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Author Topic: How to control LED using Arduino as a webclient? [solved]  (Read 4622 times)
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Hello,  I have been trying for more than a week now, to figure out how to send and get data as secure as possible to a remote server using a WiFi Shield.
I am able to connect to the server and receive the HTTP response, but so far I have not been able to read a variable from a webserver and change the HTML page with information from the Arduino to reflect any changes (LED On/Off).  I have seen many examples here on the forum and on the web, but all of the ones I have seen use the Arduino as a webserver, in my case is just a web client.  I am attaching the web page code and the arduino code (obviating everything before the connection to the server, since this works fine).
I have been looking at HTML coding and PHP but cannot figure out how to use it with Arduino, besides having a thick skull smiley, so any help will be greatly appreciated.  

BTW: The idea is to use HTML and PHP, without javascript, etc.  So it is more secure and the website can be accessed by the simplest of smartphones.

WEBSITE CODE:
-----------------------------------------------------------------------------------------------------------------------
<?php
$counter = isset($_POST['counter']) ? $_POST['counter'] : 0;
   if($_POST['submit'] == true) {
        $counter++;
        }
         switch ($counter) {
               case 0:
               break;
               case 1:
               break;
               default:
               $counter=0; }
?>

<!DOCTYPE html>
<html>
<head>
<title>Light On/Off Switch</title>
</head>
<body>
<H1>Light Switch Example</H1>
<form name="LED" method="POST" action="#">
<input type="hidden" name="counter" value="<?php print $counter; ?>" />
<input type="submit" name="submit" style="height: 100px; width: 100px" value="LED Switch">
</form>
<br />
<?php echo "Counter: " . $counter; ?>
</body>
</html>

-------------------------------------- END OF WEBSITE CODE  -----------------------------------------------------

ARDUINO CODE:
-----------------------------------------------------------------------------------------------------------------------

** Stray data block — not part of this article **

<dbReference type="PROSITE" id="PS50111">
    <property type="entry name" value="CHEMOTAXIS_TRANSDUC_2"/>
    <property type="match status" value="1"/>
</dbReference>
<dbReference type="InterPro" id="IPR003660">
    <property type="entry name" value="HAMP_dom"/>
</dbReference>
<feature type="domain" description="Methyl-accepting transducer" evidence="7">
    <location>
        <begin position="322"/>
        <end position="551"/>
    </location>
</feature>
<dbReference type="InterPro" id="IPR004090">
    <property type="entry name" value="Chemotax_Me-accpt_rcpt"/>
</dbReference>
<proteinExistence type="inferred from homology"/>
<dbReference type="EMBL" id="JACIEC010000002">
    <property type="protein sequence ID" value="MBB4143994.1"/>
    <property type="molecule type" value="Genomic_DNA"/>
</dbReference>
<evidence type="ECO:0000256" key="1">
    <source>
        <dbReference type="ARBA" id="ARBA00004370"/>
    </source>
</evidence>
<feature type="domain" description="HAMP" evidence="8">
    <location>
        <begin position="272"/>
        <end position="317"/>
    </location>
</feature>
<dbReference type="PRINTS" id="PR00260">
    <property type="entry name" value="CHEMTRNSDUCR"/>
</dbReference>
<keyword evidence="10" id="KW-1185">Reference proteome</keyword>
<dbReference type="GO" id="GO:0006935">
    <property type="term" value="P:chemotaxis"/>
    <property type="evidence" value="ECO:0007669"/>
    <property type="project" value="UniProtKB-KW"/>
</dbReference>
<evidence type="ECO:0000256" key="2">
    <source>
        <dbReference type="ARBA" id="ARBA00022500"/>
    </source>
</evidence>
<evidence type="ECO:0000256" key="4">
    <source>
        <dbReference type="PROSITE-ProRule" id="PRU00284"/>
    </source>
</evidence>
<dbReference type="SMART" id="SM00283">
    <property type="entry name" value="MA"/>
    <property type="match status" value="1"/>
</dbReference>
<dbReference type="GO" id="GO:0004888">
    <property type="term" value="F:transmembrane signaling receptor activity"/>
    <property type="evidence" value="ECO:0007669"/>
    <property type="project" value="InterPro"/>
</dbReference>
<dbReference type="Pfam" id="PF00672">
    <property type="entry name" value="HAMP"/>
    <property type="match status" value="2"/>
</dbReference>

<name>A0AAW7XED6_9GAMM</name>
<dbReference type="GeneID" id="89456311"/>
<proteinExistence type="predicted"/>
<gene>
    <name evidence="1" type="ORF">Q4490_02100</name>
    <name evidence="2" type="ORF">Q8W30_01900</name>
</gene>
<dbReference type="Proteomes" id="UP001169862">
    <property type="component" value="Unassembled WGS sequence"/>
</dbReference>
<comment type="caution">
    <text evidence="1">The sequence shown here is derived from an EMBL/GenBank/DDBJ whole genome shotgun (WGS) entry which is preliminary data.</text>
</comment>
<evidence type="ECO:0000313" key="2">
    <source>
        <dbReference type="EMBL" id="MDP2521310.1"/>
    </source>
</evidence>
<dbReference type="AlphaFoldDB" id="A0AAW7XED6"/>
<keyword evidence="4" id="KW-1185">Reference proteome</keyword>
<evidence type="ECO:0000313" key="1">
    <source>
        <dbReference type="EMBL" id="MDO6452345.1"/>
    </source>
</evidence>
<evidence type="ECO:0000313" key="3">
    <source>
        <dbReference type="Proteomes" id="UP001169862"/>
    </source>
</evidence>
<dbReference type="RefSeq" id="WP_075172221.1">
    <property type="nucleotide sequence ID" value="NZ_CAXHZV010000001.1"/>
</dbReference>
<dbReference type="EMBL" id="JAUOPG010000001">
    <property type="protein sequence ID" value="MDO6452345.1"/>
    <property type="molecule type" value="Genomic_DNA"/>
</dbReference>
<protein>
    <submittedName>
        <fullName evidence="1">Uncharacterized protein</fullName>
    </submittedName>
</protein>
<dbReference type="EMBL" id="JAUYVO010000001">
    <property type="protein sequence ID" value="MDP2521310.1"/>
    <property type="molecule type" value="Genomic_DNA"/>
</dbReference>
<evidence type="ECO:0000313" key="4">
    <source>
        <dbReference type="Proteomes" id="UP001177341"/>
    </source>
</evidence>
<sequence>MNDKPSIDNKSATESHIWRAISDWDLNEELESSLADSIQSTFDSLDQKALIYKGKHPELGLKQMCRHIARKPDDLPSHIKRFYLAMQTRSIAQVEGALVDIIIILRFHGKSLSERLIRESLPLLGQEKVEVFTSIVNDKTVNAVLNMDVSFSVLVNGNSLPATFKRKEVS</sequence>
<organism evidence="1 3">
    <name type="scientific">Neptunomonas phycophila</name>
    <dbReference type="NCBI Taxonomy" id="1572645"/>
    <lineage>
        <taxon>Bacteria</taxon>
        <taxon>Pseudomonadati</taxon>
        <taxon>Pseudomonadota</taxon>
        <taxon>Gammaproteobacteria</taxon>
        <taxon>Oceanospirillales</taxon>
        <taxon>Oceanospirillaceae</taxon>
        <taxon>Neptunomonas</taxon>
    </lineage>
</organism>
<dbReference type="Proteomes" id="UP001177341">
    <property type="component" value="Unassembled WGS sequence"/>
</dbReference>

boolean currentLineIsBlank = true;
boolean DoPage=true; //

    while (client.connected())  {
        if (client.available()) {
            char c = client.read();
            Serial.write(c);

  client.println("<?php echo $_GET['counter']; ?>");
  Serial.println();
  Serial.println("The value for counter is: ");
  Serial.println(counter);

  // if the server's disconnected, stop the client:
             if (!client.connected()) {
                  Serial.println();
                  Serial.println("disconnecting from server.");
                  client.stop();

    // do nothing forevermore:
                    while(true);
               }
          }
      }

}
---------------------------------------------   END OF ARDUINO CODE ---------------------------------------------
« Last Edit: January 10, 2013, 05:10:25 pm by ardufan » Logged

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Simple client test code. If desired you can capture or analyse the returned string of data for what you are looking for in the returned data.

Code:
//zoomkat 9-22-12
//simple client test
//for use with IDE 1.0.1
//with DNS, DHCP, and Host
//open serial monitor and send an e to test
//for use with W5100 based ethernet shields

#include <SPI.h>
#include <Ethernet.h>

byte mac[] = { 0xDE, 0xAD, 0xBE, 0xEF, 0xFE, 0xED }; //physical mac address

char serverName[] = "web.comporium.net"; // zoomkat's test web page server
EthernetClient client;

//////////////////////

void setup(){

  if (Ethernet.begin(mac) == 0) {
    Serial.println("Failed to configure Ethernet using DHCP");
    // no point in carrying on, so do nothing forevermore:
    while(true);
  }

  Serial.begin(9600);
  Serial.println("Better client test 9/22/12"); // so I can keep track of what is loaded
  Serial.println("Send an e in serial monitor to test"); // what to do to test
}

void loop(){
  // check for serial input
  if (Serial.available() > 0) //if something in serial buffer
  {
    byte inChar; // sets inChar as a byte
    inChar = Serial.read(); //gets byte from buffer
    if(inChar == 'e') // checks to see byte is an e
    {
      sendGET(); // call sendGET function below when byte is an e
    }
  } 
}

//////////////////////////

void sendGET() //client function to send/receive GET request data.
{
  if (client.connect(serverName, 80)) {  //starts client connection, checks for connection
    Serial.println("connected");
    client.println("GET /~shb/arduino.txt HTTP/1.0"); //download text
    client.println("Host: web.comporium.net");
    client.println(); //end of get request
  }
  else {
    Serial.println("connection failed"); //error message if no client connect
    Serial.println();
  }

  while(client.connected() && !client.available()) delay(1); //waits for data
  while (client.connected() || client.available()) { //connected or data available
    char c = client.read(); //gets byte from ethernet buffer